Thursday, January 29, 2009


I'm into the home stretch at NATPE, the annual desert journey for seekers of wisdom in the television trade. Up to my neck in meetings, conferences, pitches and major league network players. It'll be a day or two before I find the time and space to decompress and communicate what I'm learning down here.

Lesson #1: Don't ask Flavor Flav "What time it be, dawg?". Dude's got some kind of clock/watch bling issue.

But changing times and how much time we have to make those changes are at the forefront of everyone's mind here.

I'm catching bits and pieces of the media coverage back home and "yes" the industry gloom is everywhere. But so are people unwilling to throw 'up'' their hands or 'in' the towel. The major networks may be scared by the worsening economy and dragging their feet on finding a strategy to overcome or survive it. Everybody is losing money. Everybody is hurting. But there is also no shortage of really smart and energetic people with paradigms to change how we do what we do so the business can get stronger and richer.

So, here's a taste of what's coming at this site over the next week, once the random thoughts and notes have been collated:

1. Kiss Youtube Good-bye. Not the site but the deluge of mindless user generated content. The marketing studies are all finding exactly what Rishad Tobaccowalla predicted here last year -- people can tell the difference between quality and crap -- and they are now demanding even the crap be made by professionals before they will watch it online.

2. Seminars on building show websites: 50 -- Canadian TV Networks in attendance: 0

3. Sponsors are building their own online networks and now going directly to content creators for programming instead of relying on the TV networks that currently (I repeat -- currently) receive the bulk of their advertising dollars.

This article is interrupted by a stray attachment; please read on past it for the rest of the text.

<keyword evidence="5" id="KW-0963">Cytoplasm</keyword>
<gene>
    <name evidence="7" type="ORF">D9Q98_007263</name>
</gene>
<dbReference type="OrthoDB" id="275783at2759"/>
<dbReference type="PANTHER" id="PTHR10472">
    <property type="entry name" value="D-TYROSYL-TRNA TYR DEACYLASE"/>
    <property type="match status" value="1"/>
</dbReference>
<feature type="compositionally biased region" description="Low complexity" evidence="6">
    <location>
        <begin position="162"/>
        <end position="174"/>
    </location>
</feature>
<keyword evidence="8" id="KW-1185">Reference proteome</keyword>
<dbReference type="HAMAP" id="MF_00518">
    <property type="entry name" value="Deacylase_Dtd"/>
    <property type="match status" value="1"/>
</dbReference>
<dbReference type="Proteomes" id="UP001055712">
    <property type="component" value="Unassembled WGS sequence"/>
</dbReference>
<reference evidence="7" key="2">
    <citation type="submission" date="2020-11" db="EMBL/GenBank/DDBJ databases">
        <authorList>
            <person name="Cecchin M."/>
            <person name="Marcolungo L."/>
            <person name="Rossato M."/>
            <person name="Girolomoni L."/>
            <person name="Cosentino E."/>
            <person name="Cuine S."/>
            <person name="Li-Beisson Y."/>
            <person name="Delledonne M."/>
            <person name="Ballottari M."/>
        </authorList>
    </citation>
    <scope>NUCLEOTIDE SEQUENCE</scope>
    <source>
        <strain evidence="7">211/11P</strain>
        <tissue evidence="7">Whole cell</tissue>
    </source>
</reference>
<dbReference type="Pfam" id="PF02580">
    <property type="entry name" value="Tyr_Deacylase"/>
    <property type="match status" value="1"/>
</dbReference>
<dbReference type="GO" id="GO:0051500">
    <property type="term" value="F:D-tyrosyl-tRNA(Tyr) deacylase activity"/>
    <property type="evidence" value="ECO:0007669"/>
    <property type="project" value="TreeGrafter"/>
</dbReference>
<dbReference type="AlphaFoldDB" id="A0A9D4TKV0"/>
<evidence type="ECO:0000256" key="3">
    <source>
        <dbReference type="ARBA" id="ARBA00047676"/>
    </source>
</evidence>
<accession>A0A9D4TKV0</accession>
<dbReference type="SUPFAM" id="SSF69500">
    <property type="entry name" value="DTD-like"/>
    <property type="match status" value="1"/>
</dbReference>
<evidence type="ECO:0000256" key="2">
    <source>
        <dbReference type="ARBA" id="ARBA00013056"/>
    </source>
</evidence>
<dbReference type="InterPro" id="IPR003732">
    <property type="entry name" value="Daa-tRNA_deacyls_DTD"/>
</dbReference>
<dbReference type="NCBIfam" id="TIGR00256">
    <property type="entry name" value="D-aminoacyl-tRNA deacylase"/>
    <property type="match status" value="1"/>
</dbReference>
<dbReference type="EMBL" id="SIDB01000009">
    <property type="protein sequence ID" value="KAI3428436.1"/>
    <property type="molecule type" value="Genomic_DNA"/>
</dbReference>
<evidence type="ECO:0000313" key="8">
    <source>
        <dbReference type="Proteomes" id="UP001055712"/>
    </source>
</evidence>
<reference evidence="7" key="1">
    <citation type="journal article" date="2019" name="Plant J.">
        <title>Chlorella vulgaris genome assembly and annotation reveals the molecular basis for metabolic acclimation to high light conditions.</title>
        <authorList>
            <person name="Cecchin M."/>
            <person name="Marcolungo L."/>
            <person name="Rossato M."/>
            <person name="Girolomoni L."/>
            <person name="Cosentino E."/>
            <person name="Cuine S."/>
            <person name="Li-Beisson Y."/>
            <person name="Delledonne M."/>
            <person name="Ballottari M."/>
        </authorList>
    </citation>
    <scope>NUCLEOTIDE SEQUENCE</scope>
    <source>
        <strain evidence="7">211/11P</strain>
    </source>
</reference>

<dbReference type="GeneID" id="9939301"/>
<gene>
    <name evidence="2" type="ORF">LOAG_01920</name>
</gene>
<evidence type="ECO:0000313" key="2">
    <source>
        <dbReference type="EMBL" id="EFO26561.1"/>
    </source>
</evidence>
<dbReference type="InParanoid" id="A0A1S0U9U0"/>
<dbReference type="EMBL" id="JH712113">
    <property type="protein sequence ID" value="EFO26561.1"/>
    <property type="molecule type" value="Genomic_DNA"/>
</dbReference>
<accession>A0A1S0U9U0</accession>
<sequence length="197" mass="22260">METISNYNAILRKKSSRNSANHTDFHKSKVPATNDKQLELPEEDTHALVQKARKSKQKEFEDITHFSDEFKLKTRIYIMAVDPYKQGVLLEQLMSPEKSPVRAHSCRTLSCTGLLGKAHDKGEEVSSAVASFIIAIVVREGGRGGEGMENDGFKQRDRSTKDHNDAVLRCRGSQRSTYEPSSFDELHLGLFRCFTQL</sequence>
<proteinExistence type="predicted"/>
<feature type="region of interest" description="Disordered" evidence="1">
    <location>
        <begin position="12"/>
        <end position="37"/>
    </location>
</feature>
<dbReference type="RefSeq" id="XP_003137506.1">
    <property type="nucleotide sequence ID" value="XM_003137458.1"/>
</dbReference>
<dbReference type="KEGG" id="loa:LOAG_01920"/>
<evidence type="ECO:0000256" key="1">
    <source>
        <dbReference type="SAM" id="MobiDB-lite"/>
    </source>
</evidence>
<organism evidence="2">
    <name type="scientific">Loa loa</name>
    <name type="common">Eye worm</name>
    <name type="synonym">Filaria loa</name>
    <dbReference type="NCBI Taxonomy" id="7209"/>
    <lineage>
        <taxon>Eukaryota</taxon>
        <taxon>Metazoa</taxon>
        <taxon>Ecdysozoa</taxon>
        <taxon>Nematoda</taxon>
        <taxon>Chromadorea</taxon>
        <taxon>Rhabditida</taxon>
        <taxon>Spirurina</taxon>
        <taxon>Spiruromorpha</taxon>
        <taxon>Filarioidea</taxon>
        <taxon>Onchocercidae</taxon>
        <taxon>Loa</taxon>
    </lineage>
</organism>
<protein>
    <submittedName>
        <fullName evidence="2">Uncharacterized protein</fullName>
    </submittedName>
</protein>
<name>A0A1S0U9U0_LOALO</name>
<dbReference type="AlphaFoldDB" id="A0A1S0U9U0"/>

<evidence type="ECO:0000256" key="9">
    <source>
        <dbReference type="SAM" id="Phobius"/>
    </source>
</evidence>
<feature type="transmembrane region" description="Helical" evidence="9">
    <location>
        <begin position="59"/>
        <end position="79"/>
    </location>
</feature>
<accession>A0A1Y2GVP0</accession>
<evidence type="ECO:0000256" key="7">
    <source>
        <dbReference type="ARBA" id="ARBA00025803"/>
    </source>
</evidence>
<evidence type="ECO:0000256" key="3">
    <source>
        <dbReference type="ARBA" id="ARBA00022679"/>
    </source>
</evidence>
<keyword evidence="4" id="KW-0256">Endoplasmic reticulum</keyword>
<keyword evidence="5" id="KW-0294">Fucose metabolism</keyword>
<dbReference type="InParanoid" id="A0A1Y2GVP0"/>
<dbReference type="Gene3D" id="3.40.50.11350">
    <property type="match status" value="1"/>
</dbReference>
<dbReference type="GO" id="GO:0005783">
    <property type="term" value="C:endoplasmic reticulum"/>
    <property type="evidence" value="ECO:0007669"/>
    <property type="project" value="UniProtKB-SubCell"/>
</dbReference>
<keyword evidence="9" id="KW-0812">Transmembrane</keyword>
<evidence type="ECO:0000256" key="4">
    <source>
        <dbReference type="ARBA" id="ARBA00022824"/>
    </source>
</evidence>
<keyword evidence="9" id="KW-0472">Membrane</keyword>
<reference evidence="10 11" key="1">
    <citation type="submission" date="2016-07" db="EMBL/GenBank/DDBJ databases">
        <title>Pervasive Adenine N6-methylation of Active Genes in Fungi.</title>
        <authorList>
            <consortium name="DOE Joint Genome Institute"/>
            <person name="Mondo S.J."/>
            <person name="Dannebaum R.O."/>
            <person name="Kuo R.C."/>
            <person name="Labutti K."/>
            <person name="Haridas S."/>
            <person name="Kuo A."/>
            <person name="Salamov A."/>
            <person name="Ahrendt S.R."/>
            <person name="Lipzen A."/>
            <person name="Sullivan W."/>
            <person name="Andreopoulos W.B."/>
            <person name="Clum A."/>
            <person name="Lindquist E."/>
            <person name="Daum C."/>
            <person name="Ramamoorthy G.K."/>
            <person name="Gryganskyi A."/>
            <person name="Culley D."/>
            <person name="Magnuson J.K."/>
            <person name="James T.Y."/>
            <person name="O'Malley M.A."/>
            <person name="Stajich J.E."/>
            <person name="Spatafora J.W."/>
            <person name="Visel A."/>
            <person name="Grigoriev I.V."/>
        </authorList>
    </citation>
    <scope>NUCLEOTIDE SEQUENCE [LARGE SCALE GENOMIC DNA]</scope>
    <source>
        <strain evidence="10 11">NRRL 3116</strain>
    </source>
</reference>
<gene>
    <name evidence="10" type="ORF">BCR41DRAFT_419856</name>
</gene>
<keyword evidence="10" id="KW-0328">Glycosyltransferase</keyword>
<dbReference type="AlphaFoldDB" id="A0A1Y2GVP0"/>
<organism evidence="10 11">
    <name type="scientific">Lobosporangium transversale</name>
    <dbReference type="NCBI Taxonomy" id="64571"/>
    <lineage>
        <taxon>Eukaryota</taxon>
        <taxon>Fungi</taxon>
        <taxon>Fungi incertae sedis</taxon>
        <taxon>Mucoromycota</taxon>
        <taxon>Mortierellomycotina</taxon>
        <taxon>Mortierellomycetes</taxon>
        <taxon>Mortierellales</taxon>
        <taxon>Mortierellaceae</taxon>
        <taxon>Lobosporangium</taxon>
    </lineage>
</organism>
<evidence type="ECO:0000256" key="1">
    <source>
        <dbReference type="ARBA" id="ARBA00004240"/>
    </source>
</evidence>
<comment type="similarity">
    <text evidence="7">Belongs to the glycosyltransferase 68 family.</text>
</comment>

For the longest time, I thought was just the new "Funny or Die". But it's Sony's attempt to create a viable online studio. There's probably more worth seeing on than CTV or Global and a huge number of corporate behemoths will soon be rolling out shows they feel will be desireable to their customers and are set to rival most TV offerings -- in both dramatic content and quality.

4. Video games have officially assumed the #1 position in home entertainment choices.

5. Within three years, the television commercial will be a memory.

6. The clearest message from everybody from content providers to network executives is the same -- Television stations and even some networks will be gone within a year if they don't immediately find a way to cut through the digital clutter and re-engage and inspire their audiences. And I don't know anybody who doesn't find that concept far more exciting than depressing.

All for now, I'm off to talk to Obama Girl. Now there's somebody who knows what time it be.

1 comment:

Chris Mehrlein said...

1. I've been addicted to Youtube for years and I've hardly ever looked at the user generated content. There's only so much badly recorded audio that I can stand.
2. I'm not surprised. You can't simulcast a website, can you?
3. Sounds fascinating. Of course, that will give the sponsors a hell of a lot of control over what gets broadcast which could lead to censorship issues down the road. Still, that's a problem that's cropped up before. When it comes down, we'll just have to deal with it again.
4. Again, I'm not surprised. It seems every medium seems to see a burst of creativity, enterprise and popularity. It seems like these days it's v-games turn.
5. Hooray! Sorry but I won't miss it!
6. I don't know about a year. It may take longer than that. Dinosaurs are tenacious creatures and they don't necessarily go extinct just because they're irrelevant. Still, I take your point. The time has come to junk a lot of the old models.

Interesting blog. First time commenter, long time reader.